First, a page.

The task of writing a culinary memoir troubles even the most talented chefs and writers. The venture proved especially difficult for Louis Lambert, who shied away from the endeavor for years, because he never knew what version of his story he wanted to tell. Would he talk about the childhood memories of his West Texas family and their legacy of cattle ranching, or would he reflect upon years of cooking in the confines of his professional and personal kitchens?
One thing was certain: if Lambert was going to write a cookbook, it had to be from the soul, and more than just bound pages of strict directions, rough estimates of temperature settings, and lists of never-ending ingredients. It would have to be a reflection of his West Texas roots as well as recollections of cooking thousands upon thousands of dishes for Texans across the state.
Behold: Big Ranch, Big City (Ten Speed Press, $40). The work of a cook who escaped from the West and migrated to the “big city,” only to hear his roots calling him back home. Forgive me for giving away the end, but he eventually returns and becomes one of the masters of authentic Texas cuisine. With the help of June Naylor, Lambert has put together a cookbook that pays homage to his whole culinary story.
Why is now the time to put out a cookbook?
Over the years, I had been approached by different people to do a book, and at the time, I did not feel like I had a voice or a desire to put something together. I had plenty of material and recipes, but I wasn’t ready to go through the process just for the sake of saying, “I did a book.” What changed is that I felt I had reached a point in my life that I had not just recipes to share, but more of a philosophy of cooking and the stories behind why I cook the way I do.
You say that this book is partly a memoir. Do you feel like that’s an important thing to include in cookbooks nowadays?
That’s why I never really had the desire to write the book, because I just didn’t want to do a compilation of recipes. But I think I hit the point in my career where I had more than just recipes to share with the reader. Anybody who likes to cook has similar stories of where they came from.
Tell me a little bit about the title.
Growing up in Odessa and coming from a family of ranchers in West Texas, that was my culture and heritage. At the same time, I trained at the Culinary Institute of America [in New York] and worked in San Francisco in what we laughingly call “the big city.” My cooking is a culmination of my West Texas heritage and my experience in big-city dining. We all do foods that have meaning from growing up, but we also grow an appreciation for other foods through the years. It was my tribute to both sides.
It’s neat that you can appreciate going away for a while and returning home to your roots.
Yeah, I never ran away from who I am or what it meant to grow up in West Texas, but like most well-known chefs, you are searching for who you are. I had dreams of the big city life and fine dining, but as I grew, I was struck by the fact that we have just as much culture and heritage in Texas as anywhere else I’ve been.
Through the years, you have cooked thousands of dishes. How do you ultimately decide what goes into a cookbook like this?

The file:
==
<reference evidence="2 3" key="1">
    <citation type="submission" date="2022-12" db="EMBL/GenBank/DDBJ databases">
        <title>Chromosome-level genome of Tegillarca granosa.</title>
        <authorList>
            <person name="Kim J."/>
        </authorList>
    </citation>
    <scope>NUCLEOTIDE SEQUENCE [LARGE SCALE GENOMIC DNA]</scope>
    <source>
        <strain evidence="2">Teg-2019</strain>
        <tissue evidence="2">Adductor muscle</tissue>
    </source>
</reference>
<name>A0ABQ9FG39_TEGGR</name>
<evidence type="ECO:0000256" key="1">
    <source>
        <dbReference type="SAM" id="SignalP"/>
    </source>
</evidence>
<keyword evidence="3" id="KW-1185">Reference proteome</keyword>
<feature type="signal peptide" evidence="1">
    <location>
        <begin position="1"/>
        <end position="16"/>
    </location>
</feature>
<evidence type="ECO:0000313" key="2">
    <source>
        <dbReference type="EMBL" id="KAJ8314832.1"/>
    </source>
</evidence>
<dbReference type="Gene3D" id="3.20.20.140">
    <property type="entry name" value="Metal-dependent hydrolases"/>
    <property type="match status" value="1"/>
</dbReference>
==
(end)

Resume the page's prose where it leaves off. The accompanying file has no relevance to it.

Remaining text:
It’s tough. It’s very tough to sit down and try to define who you are with a cookbook. What I tried to do was do a combination or representation of foods we do in the restaurant, foods I grew up eating, and what I cook at home now. In doing that, I wanted to give readers recipes that are more challenging, with complicated cooking methods that we do in the restaurant, as well as very approachable recipes that I’ll throw together when I’m cooking for my family and friends now, like the Cheddar and Corn Pudding or Tamale Gratin.
Were there any classic cookbooks you looked at during the writing process for creative inspiration?
I’ve been collecting cookbooks going on fifteen years. My office is cluttered with them. I love collecting old, vintage cookbooks. So when we were putting this together, I had in my mind what I wanted the content to be, but as far as how the recipes are written, I referenced a bunch of books. There is a book I referenced called The River Cafe Cookbook by Rose Grey and Ruth Rogers. I loved the feel of that book because it was approachable and they portrayed the feeling that you were in the kitchen with them.
What has mattered more to your career as a Texas chef: the classical training you have honed over the years or the fact that you were born in Texas, raised in Texas, and came back to it?
Most of the chefs I have respect for and that do a great job with the food they put on their plates cook from their life experiences. For me, what is more important is to be true to who you are as a cook. I’ve worked with a lot of folks that are classically trained, that have gone to culinary school, and worked in big city restaurants, but that is not as important as knowing who you are as a chef and integrating that into your cooking. Larry McGuire and Tommy Moorman run Lamberts Downtown Barbecue, and none of them are classically trained, but I think they are two of the best chefs in the country. They are cooking from their life experiences and cook foods that they love to cook.
You went away to New York and San Francisco for a while. Was